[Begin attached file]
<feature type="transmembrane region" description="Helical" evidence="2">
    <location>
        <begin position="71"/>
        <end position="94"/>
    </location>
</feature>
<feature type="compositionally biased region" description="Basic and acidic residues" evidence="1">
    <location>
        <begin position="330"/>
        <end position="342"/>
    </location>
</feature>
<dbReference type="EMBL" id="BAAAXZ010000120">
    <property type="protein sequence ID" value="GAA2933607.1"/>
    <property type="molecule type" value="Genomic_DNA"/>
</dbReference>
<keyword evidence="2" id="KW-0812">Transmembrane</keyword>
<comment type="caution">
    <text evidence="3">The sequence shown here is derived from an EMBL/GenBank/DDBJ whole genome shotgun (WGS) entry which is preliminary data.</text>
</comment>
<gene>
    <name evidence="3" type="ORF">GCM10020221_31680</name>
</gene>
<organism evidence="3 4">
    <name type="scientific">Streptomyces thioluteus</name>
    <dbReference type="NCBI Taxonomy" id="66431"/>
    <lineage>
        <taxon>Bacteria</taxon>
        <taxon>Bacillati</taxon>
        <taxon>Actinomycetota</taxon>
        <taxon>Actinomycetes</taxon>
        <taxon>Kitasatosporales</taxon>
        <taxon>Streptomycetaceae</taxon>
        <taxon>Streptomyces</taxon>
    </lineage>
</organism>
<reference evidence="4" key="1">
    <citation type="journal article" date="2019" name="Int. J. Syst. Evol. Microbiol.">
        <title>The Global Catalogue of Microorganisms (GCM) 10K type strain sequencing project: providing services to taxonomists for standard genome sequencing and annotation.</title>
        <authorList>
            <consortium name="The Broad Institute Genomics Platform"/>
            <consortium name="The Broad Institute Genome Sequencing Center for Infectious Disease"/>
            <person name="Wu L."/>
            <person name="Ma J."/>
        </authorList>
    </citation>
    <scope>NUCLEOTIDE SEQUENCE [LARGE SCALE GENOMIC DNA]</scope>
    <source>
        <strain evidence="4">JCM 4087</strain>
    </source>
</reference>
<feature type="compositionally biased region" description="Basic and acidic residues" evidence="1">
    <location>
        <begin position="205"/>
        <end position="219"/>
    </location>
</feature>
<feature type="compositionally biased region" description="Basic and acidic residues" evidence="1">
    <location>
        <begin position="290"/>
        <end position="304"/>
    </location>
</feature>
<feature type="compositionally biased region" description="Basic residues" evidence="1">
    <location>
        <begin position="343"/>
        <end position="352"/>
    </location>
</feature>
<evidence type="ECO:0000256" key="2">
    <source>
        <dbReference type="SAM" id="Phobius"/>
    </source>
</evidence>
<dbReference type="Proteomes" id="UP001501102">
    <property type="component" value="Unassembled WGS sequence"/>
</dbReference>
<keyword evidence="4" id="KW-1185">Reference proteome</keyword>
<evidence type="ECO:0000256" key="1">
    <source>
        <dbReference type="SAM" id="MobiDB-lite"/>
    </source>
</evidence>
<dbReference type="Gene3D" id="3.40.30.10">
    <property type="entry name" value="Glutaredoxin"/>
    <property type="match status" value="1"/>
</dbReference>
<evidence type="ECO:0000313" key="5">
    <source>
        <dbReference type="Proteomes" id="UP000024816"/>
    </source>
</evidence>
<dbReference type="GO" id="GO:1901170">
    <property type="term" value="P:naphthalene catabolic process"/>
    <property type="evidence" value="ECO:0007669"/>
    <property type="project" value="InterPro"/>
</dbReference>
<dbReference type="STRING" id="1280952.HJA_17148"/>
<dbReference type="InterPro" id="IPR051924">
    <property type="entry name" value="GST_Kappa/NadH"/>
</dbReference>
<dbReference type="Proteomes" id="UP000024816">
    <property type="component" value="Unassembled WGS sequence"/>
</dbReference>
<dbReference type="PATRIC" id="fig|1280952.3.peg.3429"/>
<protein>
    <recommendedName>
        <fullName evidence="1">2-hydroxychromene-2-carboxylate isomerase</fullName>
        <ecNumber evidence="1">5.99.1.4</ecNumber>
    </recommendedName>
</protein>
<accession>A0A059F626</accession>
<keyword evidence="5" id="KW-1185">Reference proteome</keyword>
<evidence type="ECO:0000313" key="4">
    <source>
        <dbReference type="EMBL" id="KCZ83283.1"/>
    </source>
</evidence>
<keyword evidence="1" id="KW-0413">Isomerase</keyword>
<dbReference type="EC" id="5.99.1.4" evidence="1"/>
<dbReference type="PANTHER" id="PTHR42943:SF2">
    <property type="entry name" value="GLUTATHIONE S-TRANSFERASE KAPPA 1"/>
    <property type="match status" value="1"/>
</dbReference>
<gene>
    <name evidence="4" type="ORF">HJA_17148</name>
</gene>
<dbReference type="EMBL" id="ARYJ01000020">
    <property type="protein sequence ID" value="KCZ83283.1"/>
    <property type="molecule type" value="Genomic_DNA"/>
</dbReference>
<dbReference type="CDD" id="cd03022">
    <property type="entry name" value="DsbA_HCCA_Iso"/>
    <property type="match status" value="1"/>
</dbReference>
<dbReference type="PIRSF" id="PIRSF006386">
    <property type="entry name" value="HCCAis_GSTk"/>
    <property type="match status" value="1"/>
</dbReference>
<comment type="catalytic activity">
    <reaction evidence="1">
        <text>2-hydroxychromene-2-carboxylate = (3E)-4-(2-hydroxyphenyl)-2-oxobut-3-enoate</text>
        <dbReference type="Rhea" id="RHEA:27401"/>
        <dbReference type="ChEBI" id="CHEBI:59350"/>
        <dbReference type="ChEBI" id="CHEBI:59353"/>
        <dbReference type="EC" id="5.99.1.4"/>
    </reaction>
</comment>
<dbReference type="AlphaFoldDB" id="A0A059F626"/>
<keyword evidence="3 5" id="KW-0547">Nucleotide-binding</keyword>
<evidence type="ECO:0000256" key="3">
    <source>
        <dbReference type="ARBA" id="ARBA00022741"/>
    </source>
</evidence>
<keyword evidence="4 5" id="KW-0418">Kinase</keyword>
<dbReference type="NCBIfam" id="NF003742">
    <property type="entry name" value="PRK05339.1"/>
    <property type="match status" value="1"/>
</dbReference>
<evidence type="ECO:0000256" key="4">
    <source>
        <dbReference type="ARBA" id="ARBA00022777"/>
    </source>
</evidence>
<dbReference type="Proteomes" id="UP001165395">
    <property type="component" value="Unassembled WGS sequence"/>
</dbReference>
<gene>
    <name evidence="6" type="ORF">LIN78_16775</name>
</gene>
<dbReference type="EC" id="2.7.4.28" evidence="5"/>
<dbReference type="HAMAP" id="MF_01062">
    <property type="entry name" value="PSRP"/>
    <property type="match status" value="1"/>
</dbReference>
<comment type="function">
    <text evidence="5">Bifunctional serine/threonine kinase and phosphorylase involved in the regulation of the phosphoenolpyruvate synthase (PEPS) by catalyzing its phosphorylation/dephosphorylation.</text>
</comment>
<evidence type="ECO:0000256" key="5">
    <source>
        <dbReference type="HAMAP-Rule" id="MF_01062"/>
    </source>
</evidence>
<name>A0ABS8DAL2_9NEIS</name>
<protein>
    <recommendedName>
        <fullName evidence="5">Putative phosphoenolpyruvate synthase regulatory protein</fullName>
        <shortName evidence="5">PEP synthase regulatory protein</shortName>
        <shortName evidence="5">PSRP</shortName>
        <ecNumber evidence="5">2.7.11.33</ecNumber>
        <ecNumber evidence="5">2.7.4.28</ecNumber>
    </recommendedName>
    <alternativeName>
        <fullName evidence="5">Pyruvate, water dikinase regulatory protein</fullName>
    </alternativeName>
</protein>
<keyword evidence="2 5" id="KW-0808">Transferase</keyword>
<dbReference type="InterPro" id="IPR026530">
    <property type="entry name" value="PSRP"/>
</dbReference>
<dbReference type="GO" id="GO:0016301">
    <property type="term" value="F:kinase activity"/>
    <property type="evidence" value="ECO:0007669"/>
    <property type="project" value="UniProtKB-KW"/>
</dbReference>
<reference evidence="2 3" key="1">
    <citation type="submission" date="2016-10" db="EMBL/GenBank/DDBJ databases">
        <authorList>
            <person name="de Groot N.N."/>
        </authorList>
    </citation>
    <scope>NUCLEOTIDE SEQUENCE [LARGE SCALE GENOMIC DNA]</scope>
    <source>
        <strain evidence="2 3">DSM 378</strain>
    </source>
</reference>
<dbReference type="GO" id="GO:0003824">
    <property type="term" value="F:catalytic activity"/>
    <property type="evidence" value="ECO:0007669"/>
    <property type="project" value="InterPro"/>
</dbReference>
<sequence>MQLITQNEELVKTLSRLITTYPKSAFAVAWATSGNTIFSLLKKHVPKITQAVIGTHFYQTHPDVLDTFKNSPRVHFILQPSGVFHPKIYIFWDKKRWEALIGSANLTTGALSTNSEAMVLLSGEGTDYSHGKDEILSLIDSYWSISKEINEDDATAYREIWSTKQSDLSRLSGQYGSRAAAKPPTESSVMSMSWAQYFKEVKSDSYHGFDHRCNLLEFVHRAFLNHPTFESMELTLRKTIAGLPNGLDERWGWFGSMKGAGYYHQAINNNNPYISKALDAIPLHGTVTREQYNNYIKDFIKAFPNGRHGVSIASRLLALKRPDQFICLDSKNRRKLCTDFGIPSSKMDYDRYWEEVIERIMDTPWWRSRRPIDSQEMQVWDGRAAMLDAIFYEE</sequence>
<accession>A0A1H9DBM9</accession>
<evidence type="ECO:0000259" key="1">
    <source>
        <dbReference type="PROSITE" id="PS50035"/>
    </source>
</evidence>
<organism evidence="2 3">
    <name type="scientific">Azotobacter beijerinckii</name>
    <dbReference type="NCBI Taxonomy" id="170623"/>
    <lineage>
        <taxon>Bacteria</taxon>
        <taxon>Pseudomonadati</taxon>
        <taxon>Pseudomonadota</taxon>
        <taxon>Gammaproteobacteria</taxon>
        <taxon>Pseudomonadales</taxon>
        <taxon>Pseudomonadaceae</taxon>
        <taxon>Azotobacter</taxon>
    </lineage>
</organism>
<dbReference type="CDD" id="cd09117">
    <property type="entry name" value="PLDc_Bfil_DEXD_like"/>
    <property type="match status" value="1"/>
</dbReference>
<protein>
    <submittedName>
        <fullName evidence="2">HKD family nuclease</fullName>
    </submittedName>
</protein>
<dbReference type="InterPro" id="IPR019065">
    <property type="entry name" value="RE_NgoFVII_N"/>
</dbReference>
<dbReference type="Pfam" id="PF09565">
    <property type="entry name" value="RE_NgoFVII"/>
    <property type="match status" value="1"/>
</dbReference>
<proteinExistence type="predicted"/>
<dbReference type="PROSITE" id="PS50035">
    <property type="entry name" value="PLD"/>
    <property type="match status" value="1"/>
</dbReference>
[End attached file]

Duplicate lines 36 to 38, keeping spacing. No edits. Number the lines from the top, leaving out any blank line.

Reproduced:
</organism>
<reference evidence="4" key="1">
    <citation type="journal article" date="2019" name="Int. J. Syst. Evol. Microbiol.">